Here we are dealing with the brewing of beer. BAPPIR and TITAB are in the hands of Ninkasi, the Sumerian goddess of brewing, the ingredients of her craftsmanship. BAPPIR is a beer-bread composed of "raw grains + plants", certainly a bread made of cooked grains and amylolytic plants, lightly baked on the surface to be preserved. The TITAB is a beer-bread of same nature but made from malted grains. Ashnan thus claims, through her description of the fermented beverage served at the royal tables, the pride of place at their banquets! Beer, the grain beverage, must precede meat. Even the shepherd, from the depths of his steppe and his sheepfold, covets the pleasure and effects of beer.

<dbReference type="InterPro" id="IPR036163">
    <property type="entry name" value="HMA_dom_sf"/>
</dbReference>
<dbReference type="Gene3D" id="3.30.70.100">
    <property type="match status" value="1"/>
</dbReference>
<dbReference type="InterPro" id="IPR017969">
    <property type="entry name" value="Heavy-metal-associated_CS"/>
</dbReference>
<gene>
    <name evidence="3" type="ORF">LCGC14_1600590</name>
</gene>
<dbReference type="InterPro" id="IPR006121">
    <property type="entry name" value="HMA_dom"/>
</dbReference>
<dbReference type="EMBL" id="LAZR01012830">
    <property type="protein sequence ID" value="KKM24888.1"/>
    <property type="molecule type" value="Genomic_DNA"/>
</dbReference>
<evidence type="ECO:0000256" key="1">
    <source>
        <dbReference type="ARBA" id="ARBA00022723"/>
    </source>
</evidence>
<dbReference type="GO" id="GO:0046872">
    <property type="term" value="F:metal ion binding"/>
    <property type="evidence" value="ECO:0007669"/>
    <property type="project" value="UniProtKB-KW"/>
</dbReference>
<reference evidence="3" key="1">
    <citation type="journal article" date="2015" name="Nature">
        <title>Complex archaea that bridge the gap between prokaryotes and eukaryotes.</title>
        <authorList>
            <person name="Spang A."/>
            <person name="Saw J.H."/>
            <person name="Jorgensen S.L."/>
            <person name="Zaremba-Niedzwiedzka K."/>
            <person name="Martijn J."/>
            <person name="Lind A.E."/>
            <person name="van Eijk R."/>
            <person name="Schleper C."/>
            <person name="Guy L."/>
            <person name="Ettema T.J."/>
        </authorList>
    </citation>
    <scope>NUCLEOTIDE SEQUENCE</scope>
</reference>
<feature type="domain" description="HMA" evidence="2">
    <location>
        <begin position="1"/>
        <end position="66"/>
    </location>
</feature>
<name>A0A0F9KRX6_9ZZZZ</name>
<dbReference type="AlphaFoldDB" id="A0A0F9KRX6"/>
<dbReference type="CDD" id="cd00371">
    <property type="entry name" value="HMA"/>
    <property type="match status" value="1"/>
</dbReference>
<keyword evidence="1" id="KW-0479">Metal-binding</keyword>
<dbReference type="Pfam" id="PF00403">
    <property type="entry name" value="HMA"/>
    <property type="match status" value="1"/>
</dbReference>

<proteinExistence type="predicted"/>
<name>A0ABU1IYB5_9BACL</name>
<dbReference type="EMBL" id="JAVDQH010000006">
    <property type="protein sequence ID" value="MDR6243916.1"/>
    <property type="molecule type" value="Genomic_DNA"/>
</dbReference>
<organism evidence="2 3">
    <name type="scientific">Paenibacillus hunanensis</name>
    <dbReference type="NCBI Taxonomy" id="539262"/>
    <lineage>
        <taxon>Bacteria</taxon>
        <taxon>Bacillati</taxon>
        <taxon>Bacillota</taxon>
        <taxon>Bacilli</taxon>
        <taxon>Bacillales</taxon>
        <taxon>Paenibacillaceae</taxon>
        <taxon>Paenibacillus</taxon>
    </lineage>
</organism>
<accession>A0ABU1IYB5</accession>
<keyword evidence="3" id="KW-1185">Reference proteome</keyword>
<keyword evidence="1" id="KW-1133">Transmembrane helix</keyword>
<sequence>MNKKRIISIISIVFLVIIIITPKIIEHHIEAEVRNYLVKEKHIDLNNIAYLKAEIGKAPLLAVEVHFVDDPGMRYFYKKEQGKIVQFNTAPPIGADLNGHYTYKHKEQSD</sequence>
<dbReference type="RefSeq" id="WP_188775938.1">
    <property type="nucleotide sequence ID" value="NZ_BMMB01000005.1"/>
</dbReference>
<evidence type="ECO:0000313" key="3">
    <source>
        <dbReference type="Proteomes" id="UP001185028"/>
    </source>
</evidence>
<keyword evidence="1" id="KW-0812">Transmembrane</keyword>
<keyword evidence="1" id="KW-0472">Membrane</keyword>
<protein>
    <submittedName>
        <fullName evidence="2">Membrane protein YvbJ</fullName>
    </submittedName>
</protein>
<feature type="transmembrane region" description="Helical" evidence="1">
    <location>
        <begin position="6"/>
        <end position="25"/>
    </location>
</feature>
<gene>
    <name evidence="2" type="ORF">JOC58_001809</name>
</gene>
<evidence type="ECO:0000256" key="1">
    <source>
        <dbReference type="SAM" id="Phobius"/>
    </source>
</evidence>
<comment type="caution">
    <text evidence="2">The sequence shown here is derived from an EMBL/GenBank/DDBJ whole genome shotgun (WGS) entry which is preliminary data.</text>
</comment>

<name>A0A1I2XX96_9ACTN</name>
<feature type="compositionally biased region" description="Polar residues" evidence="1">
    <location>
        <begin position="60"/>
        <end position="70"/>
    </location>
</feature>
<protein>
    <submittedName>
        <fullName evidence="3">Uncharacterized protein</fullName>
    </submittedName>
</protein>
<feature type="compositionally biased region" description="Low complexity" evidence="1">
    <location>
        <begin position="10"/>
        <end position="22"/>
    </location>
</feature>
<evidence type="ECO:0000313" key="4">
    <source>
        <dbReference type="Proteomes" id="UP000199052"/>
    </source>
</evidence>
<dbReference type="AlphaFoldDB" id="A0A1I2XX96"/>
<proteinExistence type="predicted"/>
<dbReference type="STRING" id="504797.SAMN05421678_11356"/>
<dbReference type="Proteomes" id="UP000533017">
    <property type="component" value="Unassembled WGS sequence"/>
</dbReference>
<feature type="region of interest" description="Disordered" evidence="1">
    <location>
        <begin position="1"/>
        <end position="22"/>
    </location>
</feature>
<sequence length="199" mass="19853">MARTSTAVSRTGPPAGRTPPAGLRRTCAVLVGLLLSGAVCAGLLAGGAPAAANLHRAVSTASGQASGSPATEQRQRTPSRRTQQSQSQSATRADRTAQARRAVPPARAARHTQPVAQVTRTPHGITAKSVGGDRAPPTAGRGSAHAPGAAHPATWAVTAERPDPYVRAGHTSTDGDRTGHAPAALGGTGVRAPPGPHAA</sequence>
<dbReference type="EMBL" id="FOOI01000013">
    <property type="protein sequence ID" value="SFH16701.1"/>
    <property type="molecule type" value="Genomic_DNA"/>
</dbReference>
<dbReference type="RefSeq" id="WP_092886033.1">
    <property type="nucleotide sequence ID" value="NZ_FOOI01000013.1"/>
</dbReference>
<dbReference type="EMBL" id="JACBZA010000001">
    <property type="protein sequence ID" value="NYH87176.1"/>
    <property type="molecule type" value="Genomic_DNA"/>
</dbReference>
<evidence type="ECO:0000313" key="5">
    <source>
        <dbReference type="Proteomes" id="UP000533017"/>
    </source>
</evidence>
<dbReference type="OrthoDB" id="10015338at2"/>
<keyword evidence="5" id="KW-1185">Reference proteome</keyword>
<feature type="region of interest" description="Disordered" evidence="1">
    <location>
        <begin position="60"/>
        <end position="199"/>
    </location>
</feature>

The hinted images given by the Dispute express here the geopolitics of cereal growers with regard to pastoralists. Bread and beer, specialities of sedentary life, attract these wandering and bellicose groups, often ascetic by necessity. Emblems of the farming and urban cultures, bread and beer attract human flows to labour-hungry cities. Peacefully or brutally :
« When I come upon a captive youth and give him his destiny, he forgets his despondent heart and I release his fetters and shackles » utters Ashnan. Bread and beer relieve many pains !
But Ashnan adds : « When I am standing in stalks in the field, my farmer chases away your herdsman with his cudgel. »